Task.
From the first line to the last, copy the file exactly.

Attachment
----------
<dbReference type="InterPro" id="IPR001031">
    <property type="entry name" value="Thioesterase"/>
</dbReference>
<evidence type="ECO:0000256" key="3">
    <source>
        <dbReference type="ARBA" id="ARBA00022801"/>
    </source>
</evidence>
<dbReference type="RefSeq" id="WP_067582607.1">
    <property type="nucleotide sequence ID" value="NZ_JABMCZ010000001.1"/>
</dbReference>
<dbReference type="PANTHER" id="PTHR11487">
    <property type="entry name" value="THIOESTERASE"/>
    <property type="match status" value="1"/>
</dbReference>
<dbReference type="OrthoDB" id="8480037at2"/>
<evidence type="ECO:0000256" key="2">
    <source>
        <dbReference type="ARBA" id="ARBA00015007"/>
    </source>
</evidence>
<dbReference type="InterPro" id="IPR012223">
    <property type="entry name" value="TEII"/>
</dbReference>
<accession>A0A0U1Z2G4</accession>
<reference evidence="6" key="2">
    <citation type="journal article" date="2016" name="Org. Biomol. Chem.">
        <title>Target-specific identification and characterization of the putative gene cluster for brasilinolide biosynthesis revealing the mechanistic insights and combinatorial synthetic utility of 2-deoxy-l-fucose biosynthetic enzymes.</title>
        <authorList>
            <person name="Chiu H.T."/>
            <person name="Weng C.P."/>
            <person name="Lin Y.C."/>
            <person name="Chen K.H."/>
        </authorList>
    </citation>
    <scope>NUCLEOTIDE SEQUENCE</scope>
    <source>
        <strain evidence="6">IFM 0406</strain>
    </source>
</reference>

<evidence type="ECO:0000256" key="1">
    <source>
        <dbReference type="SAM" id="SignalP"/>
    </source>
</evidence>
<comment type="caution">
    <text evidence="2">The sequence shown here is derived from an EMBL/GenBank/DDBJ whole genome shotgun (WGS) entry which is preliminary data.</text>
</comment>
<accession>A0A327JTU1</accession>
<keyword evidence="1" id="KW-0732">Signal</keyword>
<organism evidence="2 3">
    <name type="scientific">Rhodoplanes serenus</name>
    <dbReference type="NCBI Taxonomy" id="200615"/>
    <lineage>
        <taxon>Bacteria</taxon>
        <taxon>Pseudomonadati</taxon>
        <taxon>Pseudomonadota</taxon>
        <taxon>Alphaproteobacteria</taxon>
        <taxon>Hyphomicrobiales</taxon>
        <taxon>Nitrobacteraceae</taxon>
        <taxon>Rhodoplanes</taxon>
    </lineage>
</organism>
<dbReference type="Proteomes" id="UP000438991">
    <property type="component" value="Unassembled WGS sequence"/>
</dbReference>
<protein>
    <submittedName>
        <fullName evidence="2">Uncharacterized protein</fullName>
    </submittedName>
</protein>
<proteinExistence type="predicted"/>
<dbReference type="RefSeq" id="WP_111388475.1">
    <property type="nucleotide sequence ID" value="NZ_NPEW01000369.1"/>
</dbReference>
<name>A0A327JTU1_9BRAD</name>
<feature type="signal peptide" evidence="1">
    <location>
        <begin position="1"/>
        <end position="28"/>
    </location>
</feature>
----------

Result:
<dbReference type="InterPro" id="IPR001031">
    <property type="entry name" value="Thioesterase"/>
</dbReference>
<evidence type="ECO:0000256" key="3">
    <source>
        <dbReference type="ARBA" id="ARBA00022801"/>
    </source>
</evidence>
<dbReference type="RefSeq" id="WP_067582607.1">
    <property type="nucleotide sequence ID" value="NZ_JABMCZ010000001.1"/>
</dbReference>
<dbReference type="PANTHER" id="PTHR11487">
    <property type="entry name" value="THIOESTERASE"/>
    <property type="match status" value="1"/>
</dbReference>
<dbReference type="OrthoDB" id="8480037at2"/>
<evidence type="ECO:0000256" key="2">
    <source>
        <dbReference type="ARBA" id="ARBA00015007"/>
    </source>
</evidence>
<dbReference type="InterPro" id="IPR012223">
    <property type="entry name" value="TEII"/>
</dbReference>
<accession>A0A0U1Z2G4</accession>
<reference evidence="6" key="2">
    <citation type="journal article" date="2016" name="Org. Biomol. Chem.">
        <title>Target-specific identification and characterization of the putative gene cluster for brasilinolide biosynthesis revealing the mechanistic insights and combinatorial synthetic utility of 2-deoxy-l-fucose biosynthetic enzymes.</title>
        <authorList>
            <person name="Chiu H.T."/>
            <person name="Weng C.P."/>
            <person name="Lin Y.C."/>
            <person name="Chen K.H."/>
        </authorList>
    </citation>
    <scope>NUCLEOTIDE SEQUENCE</scope>
    <source>
        <strain evidence="6">IFM 0406</strain>
    </source>
</reference>

<evidence type="ECO:0000256" key="1">
    <source>
        <dbReference type="SAM" id="SignalP"/>
    </source>
</evidence>
<comment type="caution">
    <text evidence="2">The sequence shown here is derived from an EMBL/GenBank/DDBJ whole genome shotgun (WGS) entry which is preliminary data.</text>
</comment>
<accession>A0A327JTU1</accession>
<keyword evidence="1" id="KW-0732">Signal</keyword>
<organism evidence="2 3">
    <name type="scientific">Rhodoplanes serenus</name>
    <dbReference type="NCBI Taxonomy" id="200615"/>
    <lineage>
        <taxon>Bacteria</taxon>
        <taxon>Pseudomonadati</taxon>
        <taxon>Pseudomonadota</taxon>
        <taxon>Alphaproteobacteria</taxon>
        <taxon>Hyphomicrobiales</taxon>
        <taxon>Nitrobacteraceae</taxon>
        <taxon>Rhodoplanes</taxon>
    </lineage>
</organism>
<dbReference type="Proteomes" id="UP000438991">
    <property type="component" value="Unassembled WGS sequence"/>
</dbReference>
<protein>
    <submittedName>
        <fullName evidence="2">Uncharacterized protein</fullName>
    </submittedName>
</protein>
<proteinExistence type="predicted"/>
<dbReference type="RefSeq" id="WP_111388475.1">
    <property type="nucleotide sequence ID" value="NZ_NPEW01000369.1"/>
</dbReference>
<name>A0A327JTU1_9BRAD</name>
<feature type="signal peptide" evidence="1">
    <location>
        <begin position="1"/>
        <end position="28"/>
    </location>
</feature>